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What is a Sublease?

By Felicia Dye
Updated May 17, 2024
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A person who rents property from a property owner or a management company is formally known as a lessee. The agreement between these two parties is commonly known as the lease agreement. A sublease is a similar agreement that a lessee makes with a third party. Such agreements can be made for various types of property. In many instances, however, such agreements are not allowed.

Jennifer may rent a condominium from Tidewater Real Estate. The terms of her contract may be binding for a year. Before her contract period is over, Jennifer may have to move to another city to care for an elderly parent. She may decide that since she cannot get out of her contract with Tidewater Real Estate she will rent her empty apartment to Rodney. This arrangement is known as subletting and the agreement between Jennifer and Rodney is a sublease.

In many instances, a sublease is formally prepared similar to a lease. It will outline the required behaviors and the limitations of each party. For example, the lease may require Rodney to pay bank charges for returned checks and it may prohibit Jennifer from entering the condominium during the period of the sublease. A properly written sublease should outline information such as dates during which the agreement is valid, the amount of rents and deposits, and the burden of responsibility in the event of damages or needed repairs.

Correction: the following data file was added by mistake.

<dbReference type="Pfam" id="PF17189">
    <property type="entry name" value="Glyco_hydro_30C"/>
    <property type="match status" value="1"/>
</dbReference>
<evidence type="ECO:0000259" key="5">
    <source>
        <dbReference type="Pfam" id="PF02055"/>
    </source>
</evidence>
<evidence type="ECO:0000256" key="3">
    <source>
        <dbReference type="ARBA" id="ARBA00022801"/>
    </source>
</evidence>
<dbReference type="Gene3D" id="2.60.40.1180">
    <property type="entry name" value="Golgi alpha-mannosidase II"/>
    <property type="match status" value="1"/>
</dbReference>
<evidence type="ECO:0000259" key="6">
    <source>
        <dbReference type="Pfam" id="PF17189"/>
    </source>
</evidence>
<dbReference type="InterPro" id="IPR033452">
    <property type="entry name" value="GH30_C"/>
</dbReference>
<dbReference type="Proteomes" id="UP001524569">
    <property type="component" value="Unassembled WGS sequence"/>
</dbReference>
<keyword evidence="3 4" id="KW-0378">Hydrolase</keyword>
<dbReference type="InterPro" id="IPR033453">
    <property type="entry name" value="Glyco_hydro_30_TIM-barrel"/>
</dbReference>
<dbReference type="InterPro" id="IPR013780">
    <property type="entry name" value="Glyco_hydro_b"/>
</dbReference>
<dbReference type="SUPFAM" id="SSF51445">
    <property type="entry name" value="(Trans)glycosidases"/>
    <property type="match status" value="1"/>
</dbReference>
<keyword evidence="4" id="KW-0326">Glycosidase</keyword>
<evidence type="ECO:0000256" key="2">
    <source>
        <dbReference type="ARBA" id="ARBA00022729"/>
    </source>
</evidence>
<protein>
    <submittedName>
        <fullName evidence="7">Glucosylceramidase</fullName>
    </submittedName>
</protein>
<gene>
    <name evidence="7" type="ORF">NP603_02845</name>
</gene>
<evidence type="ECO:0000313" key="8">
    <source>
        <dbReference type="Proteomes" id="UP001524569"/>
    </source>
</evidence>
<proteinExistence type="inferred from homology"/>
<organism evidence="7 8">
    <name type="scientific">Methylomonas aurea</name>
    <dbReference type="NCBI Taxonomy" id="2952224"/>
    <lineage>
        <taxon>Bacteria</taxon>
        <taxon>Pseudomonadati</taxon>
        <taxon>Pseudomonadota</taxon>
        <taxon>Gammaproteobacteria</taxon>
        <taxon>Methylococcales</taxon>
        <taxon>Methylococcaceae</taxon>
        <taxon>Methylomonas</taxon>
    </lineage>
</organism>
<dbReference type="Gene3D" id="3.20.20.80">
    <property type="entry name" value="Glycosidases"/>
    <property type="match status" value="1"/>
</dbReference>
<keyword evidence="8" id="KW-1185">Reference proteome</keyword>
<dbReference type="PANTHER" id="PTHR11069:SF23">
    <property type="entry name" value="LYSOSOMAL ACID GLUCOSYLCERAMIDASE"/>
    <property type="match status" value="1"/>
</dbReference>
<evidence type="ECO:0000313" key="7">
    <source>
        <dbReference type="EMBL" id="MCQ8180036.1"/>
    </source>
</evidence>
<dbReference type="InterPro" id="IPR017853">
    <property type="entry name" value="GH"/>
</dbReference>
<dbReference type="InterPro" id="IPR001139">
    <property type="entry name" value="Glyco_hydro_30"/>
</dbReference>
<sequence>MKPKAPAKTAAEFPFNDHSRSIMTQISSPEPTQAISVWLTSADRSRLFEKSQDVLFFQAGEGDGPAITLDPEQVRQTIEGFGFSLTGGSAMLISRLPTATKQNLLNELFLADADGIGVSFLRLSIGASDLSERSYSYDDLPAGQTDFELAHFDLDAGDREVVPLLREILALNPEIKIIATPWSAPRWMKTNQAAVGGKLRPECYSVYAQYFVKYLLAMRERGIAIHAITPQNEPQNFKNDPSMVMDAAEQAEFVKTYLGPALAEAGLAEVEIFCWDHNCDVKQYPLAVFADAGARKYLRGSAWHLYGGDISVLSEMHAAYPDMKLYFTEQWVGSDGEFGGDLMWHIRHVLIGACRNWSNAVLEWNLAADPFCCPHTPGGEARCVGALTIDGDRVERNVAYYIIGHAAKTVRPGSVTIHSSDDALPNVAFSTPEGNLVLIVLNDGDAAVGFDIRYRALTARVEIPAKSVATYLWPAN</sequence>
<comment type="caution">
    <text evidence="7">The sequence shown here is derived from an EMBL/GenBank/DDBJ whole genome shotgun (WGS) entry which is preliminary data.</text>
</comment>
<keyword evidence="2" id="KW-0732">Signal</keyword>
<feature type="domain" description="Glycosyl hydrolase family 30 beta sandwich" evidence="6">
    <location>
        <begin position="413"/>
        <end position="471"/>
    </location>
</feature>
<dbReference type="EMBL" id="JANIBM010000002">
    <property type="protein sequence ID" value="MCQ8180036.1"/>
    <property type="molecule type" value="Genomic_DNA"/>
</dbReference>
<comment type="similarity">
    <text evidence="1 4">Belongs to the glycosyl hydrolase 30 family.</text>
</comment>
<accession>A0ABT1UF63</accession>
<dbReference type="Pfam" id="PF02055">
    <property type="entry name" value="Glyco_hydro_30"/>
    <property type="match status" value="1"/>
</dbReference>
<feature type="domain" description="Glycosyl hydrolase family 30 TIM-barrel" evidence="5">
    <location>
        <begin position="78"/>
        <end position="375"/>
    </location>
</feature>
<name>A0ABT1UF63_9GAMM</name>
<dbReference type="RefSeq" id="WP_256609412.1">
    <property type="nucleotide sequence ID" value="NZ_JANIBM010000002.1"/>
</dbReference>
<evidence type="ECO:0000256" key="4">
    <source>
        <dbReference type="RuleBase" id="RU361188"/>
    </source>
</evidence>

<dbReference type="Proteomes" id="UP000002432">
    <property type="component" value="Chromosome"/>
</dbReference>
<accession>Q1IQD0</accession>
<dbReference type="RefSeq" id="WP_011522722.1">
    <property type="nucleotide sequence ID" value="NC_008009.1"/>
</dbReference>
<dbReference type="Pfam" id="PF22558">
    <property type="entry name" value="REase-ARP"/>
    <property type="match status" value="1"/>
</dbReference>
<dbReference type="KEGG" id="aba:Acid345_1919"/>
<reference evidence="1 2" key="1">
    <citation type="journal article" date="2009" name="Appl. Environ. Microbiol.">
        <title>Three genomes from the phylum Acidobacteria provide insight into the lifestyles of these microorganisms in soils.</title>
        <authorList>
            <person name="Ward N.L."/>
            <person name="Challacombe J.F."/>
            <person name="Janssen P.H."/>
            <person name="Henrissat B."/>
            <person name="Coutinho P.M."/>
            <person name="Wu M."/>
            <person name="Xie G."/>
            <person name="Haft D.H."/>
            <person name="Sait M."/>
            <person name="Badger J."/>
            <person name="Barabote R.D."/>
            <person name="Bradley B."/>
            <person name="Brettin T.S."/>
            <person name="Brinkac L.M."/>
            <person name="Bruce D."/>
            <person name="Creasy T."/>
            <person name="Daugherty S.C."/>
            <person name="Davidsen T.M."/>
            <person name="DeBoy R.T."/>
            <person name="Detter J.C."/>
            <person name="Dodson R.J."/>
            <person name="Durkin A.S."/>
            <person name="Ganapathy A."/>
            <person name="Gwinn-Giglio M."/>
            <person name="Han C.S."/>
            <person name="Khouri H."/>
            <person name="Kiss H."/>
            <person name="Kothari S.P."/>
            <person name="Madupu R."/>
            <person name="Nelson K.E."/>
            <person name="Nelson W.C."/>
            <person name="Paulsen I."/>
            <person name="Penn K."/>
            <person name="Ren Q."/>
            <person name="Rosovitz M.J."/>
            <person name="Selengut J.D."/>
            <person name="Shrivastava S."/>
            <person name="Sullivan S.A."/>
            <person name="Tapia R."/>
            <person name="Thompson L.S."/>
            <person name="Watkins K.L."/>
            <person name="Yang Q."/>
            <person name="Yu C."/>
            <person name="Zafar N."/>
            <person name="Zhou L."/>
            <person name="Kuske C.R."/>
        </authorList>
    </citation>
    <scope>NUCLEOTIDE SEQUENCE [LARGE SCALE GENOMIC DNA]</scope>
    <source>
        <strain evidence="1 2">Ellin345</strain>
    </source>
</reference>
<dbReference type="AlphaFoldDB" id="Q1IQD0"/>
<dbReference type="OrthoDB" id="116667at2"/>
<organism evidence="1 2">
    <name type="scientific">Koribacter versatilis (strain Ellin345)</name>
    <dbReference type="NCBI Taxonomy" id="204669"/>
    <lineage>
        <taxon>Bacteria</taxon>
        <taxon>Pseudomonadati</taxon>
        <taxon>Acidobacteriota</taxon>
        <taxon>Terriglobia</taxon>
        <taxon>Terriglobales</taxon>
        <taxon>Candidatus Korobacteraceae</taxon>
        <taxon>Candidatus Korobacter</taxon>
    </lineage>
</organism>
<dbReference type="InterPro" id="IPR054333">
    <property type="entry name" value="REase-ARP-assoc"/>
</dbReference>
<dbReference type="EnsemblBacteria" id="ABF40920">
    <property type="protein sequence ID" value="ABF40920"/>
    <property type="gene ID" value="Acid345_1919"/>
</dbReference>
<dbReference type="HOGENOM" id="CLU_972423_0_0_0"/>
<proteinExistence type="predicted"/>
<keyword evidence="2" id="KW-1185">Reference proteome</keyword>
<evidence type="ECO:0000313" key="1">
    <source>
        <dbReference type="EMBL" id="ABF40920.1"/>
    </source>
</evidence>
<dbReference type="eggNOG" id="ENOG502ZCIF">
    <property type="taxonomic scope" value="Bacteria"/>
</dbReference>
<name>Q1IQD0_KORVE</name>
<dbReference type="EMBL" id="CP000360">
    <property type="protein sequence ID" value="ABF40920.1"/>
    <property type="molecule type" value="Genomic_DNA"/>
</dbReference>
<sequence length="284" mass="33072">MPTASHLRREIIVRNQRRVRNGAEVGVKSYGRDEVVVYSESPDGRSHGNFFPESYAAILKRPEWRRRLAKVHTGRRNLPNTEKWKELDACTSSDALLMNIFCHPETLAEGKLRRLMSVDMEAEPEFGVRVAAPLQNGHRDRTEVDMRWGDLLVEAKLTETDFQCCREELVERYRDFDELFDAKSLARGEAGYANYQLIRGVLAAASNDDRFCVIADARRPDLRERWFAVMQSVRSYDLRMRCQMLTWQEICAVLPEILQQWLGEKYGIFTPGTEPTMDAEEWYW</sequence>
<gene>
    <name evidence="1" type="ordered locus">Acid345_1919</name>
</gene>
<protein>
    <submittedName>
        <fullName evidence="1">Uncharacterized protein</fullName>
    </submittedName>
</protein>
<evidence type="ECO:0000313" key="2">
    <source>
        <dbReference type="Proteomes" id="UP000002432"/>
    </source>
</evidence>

Subletting is not restricted to residential property. Commercial real estate can be sublet. This may happen, for example, if a business has a lease for a retail space but decides to close or relocate. Rented items such as furniture and cars can also be sublet. In many instances, when property is rented to one party, the terms of the agreement expressly prohibit subleasing.

There are a number of reasons why subleases are commonly prohibited. To begin with, when an owner rents something to an individual, he often qualifies that individual in some way. Third parties who are then given access to that property may not be qualified according to the owner's criteria.

Legal matters that may arise can also become very complicated when numerous parties are involved. This includes situations such as damages to the property or injuries that occur on or as a result of the property. In the event of non-payment, repossessing the property may be more difficult. This is especially true in the event of a leased vehicle, which the third party may have removed from the vicinity.

WiseGeek is dedicated to providing accurate and trustworthy information. We carefully select reputable sources and employ a rigorous fact-checking process to maintain the highest standards. To learn more about our commitment to accuracy, read our editorial process.

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